But part of the hang up is there is just no place to build the homes.  Land-rights issues have slowed an already sluggish process, and with no one knowing who owns what, the building of transitional homes has been slow in coming.  Of the 125,000 transitional shelters planned, just under 4,000 have been built.  These shelters are produced to only last between 2-5 years, leaving the looming question of what happens next?  Supplies to build these houses is tough to come by, and shipping containers filled with the necessary tools to do the job sit stuck at customs, waiting for a simple signature that may take months to obtain.


But even if you have the supplies, and you know who owns the land, it might be impossible to build simply because the rubble of the house that stood there before has not been removed.  As you already know, Cash for Work programs (like the one Jillian is managing) are working everyday to clear the rubble that fills the streets and neighborhoods throughout the country.  The problem?  There is too much rubble, and not enough resources to move it.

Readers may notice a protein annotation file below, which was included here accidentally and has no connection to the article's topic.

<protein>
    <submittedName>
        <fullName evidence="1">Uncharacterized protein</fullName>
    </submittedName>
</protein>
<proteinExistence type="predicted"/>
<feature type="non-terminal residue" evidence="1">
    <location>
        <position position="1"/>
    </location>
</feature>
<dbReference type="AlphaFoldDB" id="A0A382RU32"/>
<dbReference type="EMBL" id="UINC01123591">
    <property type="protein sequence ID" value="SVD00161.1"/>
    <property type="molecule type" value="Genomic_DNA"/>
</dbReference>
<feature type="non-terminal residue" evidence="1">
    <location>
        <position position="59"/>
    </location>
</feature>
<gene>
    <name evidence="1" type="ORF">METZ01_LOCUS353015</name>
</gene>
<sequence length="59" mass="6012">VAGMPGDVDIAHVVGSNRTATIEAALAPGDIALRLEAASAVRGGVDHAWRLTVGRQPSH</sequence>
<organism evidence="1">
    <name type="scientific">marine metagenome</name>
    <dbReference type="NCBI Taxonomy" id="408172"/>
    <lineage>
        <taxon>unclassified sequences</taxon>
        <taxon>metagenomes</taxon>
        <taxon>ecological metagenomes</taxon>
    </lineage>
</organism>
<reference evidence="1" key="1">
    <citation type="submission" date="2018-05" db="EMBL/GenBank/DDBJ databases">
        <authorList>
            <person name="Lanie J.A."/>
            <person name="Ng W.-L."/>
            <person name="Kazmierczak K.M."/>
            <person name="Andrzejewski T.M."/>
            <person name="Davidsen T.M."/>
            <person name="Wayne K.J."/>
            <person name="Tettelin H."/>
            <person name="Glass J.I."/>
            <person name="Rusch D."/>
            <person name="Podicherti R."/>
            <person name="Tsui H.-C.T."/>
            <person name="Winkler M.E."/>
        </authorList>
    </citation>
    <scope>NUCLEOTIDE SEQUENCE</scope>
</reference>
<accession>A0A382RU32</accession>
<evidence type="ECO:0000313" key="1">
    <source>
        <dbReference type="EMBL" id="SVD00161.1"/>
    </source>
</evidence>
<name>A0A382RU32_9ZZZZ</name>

One estimate says it could take 1,000 trucks 1,000 days to move all the rubble out of PAP.  That’s over 3 years, just to move the rubble.  But yet another problem jumps out, as there are just over 300 dump trucks operating in the capital doing this work.  You can do the math, but I went ahead and did it for you: at this pace it will take over a decade to move all the rubble out of the city.  If the rubble is still there, there are no transitional homes, and if there are no homes then people aren’t moving out of the tent cities.